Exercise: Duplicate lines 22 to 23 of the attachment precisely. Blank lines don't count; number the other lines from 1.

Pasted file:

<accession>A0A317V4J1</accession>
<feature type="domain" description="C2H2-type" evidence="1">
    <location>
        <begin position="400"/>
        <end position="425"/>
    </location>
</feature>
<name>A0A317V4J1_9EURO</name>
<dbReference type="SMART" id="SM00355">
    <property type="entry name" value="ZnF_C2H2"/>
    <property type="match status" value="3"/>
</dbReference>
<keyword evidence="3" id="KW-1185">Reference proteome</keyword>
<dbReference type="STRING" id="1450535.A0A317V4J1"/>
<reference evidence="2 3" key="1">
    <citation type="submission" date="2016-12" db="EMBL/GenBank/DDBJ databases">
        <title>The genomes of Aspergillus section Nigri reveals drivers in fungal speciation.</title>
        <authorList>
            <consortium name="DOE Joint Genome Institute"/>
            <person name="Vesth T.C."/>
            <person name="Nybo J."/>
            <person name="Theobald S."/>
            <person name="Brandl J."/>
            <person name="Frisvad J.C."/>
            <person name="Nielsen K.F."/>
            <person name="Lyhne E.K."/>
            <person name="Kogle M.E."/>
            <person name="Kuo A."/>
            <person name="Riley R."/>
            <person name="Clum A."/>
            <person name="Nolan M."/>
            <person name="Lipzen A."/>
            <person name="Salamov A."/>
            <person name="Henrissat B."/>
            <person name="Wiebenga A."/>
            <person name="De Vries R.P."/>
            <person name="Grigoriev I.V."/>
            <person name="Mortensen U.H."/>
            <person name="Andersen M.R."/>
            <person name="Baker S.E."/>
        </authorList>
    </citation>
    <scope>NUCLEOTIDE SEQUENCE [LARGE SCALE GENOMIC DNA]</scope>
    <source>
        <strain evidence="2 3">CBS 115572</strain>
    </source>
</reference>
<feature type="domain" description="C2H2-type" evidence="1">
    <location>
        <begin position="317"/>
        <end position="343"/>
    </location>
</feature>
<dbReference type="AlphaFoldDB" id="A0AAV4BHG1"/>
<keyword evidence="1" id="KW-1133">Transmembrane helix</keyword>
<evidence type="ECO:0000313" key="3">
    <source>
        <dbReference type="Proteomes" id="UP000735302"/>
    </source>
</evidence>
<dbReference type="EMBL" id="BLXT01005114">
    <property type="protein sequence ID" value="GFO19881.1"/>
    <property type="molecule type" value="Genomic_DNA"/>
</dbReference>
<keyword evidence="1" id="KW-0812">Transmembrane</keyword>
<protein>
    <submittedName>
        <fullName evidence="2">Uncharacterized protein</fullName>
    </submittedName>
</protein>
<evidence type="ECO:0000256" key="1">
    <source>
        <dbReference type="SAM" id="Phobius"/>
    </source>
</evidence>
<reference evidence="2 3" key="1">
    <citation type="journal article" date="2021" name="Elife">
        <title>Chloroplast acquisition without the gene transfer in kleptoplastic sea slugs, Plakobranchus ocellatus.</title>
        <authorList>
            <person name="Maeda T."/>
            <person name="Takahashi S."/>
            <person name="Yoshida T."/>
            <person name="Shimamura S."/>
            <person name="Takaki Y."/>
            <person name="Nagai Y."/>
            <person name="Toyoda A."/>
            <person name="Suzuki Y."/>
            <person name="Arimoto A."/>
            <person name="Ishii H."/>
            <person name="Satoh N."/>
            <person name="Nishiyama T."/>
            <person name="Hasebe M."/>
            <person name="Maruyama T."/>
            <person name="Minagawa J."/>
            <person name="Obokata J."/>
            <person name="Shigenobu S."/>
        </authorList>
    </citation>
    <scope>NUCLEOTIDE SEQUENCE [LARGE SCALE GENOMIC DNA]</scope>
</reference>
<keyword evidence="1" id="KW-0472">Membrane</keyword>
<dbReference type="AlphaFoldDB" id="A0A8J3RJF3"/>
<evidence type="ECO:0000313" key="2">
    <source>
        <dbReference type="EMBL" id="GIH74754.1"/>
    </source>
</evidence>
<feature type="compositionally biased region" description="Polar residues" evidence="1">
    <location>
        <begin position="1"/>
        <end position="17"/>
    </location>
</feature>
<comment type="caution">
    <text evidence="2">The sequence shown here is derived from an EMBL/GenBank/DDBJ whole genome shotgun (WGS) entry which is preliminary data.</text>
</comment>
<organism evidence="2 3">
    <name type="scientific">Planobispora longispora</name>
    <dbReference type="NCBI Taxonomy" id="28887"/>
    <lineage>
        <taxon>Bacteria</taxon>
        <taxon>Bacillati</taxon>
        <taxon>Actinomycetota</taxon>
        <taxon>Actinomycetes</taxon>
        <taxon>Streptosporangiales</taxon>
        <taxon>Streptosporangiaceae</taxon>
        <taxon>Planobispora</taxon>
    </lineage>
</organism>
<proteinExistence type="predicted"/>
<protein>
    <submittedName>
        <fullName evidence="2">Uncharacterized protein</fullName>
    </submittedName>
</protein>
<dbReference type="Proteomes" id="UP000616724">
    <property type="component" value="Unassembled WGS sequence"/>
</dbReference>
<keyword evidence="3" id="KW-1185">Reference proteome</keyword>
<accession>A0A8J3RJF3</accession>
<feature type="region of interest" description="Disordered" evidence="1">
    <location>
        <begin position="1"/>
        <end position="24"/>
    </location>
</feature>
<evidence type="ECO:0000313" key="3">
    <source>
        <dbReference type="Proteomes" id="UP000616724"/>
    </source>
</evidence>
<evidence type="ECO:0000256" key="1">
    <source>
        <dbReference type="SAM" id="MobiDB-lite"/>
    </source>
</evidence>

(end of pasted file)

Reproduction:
            <person name="Theobald S."/>
            <person name="Brandl J."/>